SAUDI FOREIGN MINISTER, IVANOV DISCUSS IRAQ AND REGIONAL ISSUES. Russian Foreign Minister Igor Ivanov and Saudi Foreign Minister Prince Saud Al-Faysal discussed relations between Saudi Arabia and Moscow and ways to improve them, the situation in the region, and other issues of mutual concern in Riyadh on 19 November, according to Kingdom of Saudi Arabia TV1 on 19 November.
With regard to Iraq, the prince said "the two countries used to have strong relations with Iraq. Therefore, both of us are in agreement on the need to maintain Iraq's national and territorial integrity and the need to lift the plight of the Iraqi people who suffered a lot in the past decade, of course within the Framework of the Security Council resolutions." (David Nissman)
'JERUSALEM DAY' PARADE HELD IN BAGHDAD. Baghdad Television announced on 20 November that a "Grand Jerusalem Parade" had taken place in the Iraqi capital. Marchers were those who had volunteered to fight on the side of the Palestinians. It was attended by President Saddam Husseyn, Vice President Taha Yasin Ramadan, and Abd-Al-Majid Al-Rafi'i, head of the pro-Iraq Ba'th organization in Lebanon. "Commander" of the parade was Ali Hasan Al-Majid, member of the Iraq Command of the Arab Socialist Ba'th Party. The parade began when Saddam fires a shot from a rifle in the air. (David Nissman)
PAKISTANI EXPORTS TO IRAQ INCREASE. According to Pakistan Export Promotion Bureau chairman Tariq Ikram, Pakistan has received $102.9 million worth of export tenders from Iraq, "Asia Pulse" reported. Ikram said his efforts to increase trade volume with Iraq had paid off and that Pakistan's exports to the country had risen to between $15-18 million from between $5-6 million. (David Nissman)
REGULAR BAGHDAD-AMMAN FLIGHTS TO RESUME. A senior Iraqi official told AFP on 20 November that Iraqi Airways and Royal Jordanian Airlines "will resume air links in early December." Initially, there will be three flights a week.
But officially, the 10-year embargo on commercial air services to and from Iraq remains in place despite dozens of flights to Saddam International Airport, which reopened in August. Roughly 60 planes have landed in Baghdad since then. (David Nissman)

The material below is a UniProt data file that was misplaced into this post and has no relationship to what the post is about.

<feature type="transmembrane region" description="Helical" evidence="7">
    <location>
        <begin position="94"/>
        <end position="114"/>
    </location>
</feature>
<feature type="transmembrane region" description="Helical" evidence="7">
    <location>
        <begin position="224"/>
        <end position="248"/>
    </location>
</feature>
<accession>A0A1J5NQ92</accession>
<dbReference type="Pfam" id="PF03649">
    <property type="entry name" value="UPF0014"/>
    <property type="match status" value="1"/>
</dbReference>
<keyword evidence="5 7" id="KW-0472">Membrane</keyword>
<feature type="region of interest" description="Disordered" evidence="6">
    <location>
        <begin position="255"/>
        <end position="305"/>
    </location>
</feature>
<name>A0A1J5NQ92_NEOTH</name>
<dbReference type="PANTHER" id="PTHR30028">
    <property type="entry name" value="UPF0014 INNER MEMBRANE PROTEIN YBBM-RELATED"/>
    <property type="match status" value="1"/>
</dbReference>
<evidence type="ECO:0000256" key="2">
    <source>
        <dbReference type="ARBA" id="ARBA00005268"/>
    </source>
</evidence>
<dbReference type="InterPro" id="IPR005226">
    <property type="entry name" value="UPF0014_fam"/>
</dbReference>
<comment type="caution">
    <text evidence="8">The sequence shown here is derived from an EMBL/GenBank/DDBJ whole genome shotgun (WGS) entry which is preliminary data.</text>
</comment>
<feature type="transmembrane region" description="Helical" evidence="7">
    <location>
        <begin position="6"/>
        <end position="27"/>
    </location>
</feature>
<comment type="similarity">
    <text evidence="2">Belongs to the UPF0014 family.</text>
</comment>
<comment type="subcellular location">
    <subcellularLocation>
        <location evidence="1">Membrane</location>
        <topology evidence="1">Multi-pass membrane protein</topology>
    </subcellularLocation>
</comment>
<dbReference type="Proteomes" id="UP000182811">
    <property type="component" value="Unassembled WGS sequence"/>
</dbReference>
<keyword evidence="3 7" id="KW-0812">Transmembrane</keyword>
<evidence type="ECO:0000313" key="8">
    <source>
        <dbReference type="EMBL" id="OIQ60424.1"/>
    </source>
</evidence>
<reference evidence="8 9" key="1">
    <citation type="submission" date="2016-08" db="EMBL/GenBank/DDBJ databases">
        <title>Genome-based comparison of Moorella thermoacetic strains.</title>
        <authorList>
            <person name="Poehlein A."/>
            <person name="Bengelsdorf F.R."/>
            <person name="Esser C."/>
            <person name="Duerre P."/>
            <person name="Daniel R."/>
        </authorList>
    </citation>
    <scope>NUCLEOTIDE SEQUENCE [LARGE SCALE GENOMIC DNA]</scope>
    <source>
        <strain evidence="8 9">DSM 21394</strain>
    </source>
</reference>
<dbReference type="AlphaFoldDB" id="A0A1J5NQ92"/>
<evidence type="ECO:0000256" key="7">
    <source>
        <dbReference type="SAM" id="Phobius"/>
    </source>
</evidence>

AZIZ CALLS FOR REGIONAL 'ECONOMIC INTEGRATION.' In a 20 November interview carried by Beirut's "Al-Safir," Iraqi Deputy Prime Minister Tariq Aziz has called for economic integration between Iraq, Lebanon, Syria, and Jordan. He argued that current conditions are conducive to this, because the embargo against Iraq has been effectively broken.
With regard to Lebanon, Aziz said that it is natural for Lebanon "the fraternal and almost neighboring country to follow the path of economic integration with Iraq, especially since Iraq needs goods and services provided by Lebanon. At the same time, Lebanon needs the oil which Iraq has." He pointed out the improvement in Iraqi-Syrian relations facilitate cooperation between Iraq and Lebanon. Regarding more geopolitical issues, Aziz said that Iraq has no political ambitions regarding Lebanon, something that he suggested opens the way for better relations between the two.
He also said that there is "great improvement in relations between Syria and Iraq, and that it is only a matter of days before pumping oil via the Iraqi pipeline across Syria is resumed. He noted that trade with Syria could be increased to the highest level. And as far as Jordan is concerned, Iraq extends to Jordan oil assistance worth hundreds of millions of dollars. Following the visit of the Jordanian premier to Iraq, the two countries signed a trade agreement which allows Jordan to export goods worth $1 billion. (David Nissman
AZIZ TO VISIT CHINA. Iraqi Deputy Prime Minister Tariq Aziz will visit China on 26 November as the guest of the Chinese government, Foreign Ministry spokesman Sun Yuxi said, according to the "Peoples Daily" of 21 November. (David Nissman)
BULGARIAN DELEGATION DISCUSSES JOINT COOPERATION. A Bulgarian delegation, headed by former Bulgarian Prime Minister Zhen Videnov, held a series of talks with Iraqi officials in Baghdad on bilateral cooperation between the two countries, Baghdad Radio reported on 20 November.
Meanwhile, Mahir Hasan, a businessman and member of the Iraqi community in Bulgaria, told INA that some members of the Iraqi community and Bulgaria are seeking to operate another flight to Baghdad next month to express their solidarity with Iraq and to defy the air embargo imposed against Iraq.